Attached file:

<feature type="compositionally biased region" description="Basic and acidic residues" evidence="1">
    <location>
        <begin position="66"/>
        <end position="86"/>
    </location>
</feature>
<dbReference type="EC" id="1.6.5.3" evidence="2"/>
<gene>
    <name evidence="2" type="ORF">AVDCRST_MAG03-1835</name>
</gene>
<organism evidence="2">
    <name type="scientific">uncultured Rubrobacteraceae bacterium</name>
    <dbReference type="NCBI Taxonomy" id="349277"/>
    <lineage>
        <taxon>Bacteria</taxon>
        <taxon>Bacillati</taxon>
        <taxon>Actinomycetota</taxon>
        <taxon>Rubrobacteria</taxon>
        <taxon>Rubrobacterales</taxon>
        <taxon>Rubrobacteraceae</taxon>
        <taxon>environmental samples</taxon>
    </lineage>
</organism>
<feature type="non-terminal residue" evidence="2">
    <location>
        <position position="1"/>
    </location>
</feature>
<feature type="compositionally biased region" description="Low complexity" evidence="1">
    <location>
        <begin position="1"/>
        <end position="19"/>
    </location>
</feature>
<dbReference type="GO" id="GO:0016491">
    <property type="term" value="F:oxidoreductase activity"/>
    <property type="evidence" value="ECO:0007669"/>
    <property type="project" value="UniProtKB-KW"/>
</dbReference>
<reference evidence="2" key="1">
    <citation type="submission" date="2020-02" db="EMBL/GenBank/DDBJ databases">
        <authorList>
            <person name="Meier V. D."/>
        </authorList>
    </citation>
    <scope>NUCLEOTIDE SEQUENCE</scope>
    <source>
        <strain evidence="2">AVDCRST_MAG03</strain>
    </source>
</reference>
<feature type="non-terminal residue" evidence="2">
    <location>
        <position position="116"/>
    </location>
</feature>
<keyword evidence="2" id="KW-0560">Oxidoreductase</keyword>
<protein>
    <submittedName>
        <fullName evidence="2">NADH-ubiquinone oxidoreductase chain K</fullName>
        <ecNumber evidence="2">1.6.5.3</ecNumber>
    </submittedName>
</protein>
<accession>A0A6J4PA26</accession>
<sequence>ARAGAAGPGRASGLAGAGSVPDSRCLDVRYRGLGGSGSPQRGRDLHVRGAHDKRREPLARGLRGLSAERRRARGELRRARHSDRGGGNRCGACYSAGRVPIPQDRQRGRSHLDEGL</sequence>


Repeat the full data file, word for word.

<feature type="compositionally biased region" description="Basic and acidic residues" evidence="1">
    <location>
        <begin position="66"/>
        <end position="86"/>
    </location>
</feature>
<dbReference type="EC" id="1.6.5.3" evidence="2"/>
<gene>
    <name evidence="2" type="ORF">AVDCRST_MAG03-1835</name>
</gene>
<organism evidence="2">
    <name type="scientific">uncultured Rubrobacteraceae bacterium</name>
    <dbReference type="NCBI Taxonomy" id="349277"/>
    <lineage>
        <taxon>Bacteria</taxon>
        <taxon>Bacillati</taxon>
        <taxon>Actinomycetota</taxon>
        <taxon>Rubrobacteria</taxon>
        <taxon>Rubrobacterales</taxon>
        <taxon>Rubrobacteraceae</taxon>
        <taxon>environmental samples</taxon>
    </lineage>
</organism>
<feature type="non-terminal residue" evidence="2">
    <location>
        <position position="1"/>
    </location>
</feature>
<feature type="compositionally biased region" description="Low complexity" evidence="1">
    <location>
        <begin position="1"/>
        <end position="19"/>
    </location>
</feature>
<dbReference type="GO" id="GO:0016491">
    <property type="term" value="F:oxidoreductase activity"/>
    <property type="evidence" value="ECO:0007669"/>
    <property type="project" value="UniProtKB-KW"/>
</dbReference>
<reference evidence="2" key="1">
    <citation type="submission" date="2020-02" db="EMBL/GenBank/DDBJ databases">
        <authorList>
            <person name="Meier V. D."/>
        </authorList>
    </citation>
    <scope>NUCLEOTIDE SEQUENCE</scope>
    <source>
        <strain evidence="2">AVDCRST_MAG03</strain>
    </source>
</reference>
<feature type="non-terminal residue" evidence="2">
    <location>
        <position position="116"/>
    </location>
</feature>
<keyword evidence="2" id="KW-0560">Oxidoreductase</keyword>
<protein>
    <submittedName>
        <fullName evidence="2">NADH-ubiquinone oxidoreductase chain K</fullName>
        <ecNumber evidence="2">1.6.5.3</ecNumber>
    </submittedName>
</protein>
<accession>A0A6J4PA26</accession>
<sequence>ARAGAAGPGRASGLAGAGSVPDSRCLDVRYRGLGGSGSPQRGRDLHVRGAHDKRREPLARGLRGLSAERRRARGELRRARHSDRGGGNRCGACYSAGRVPIPQDRQRGRSHLDEGL</sequence>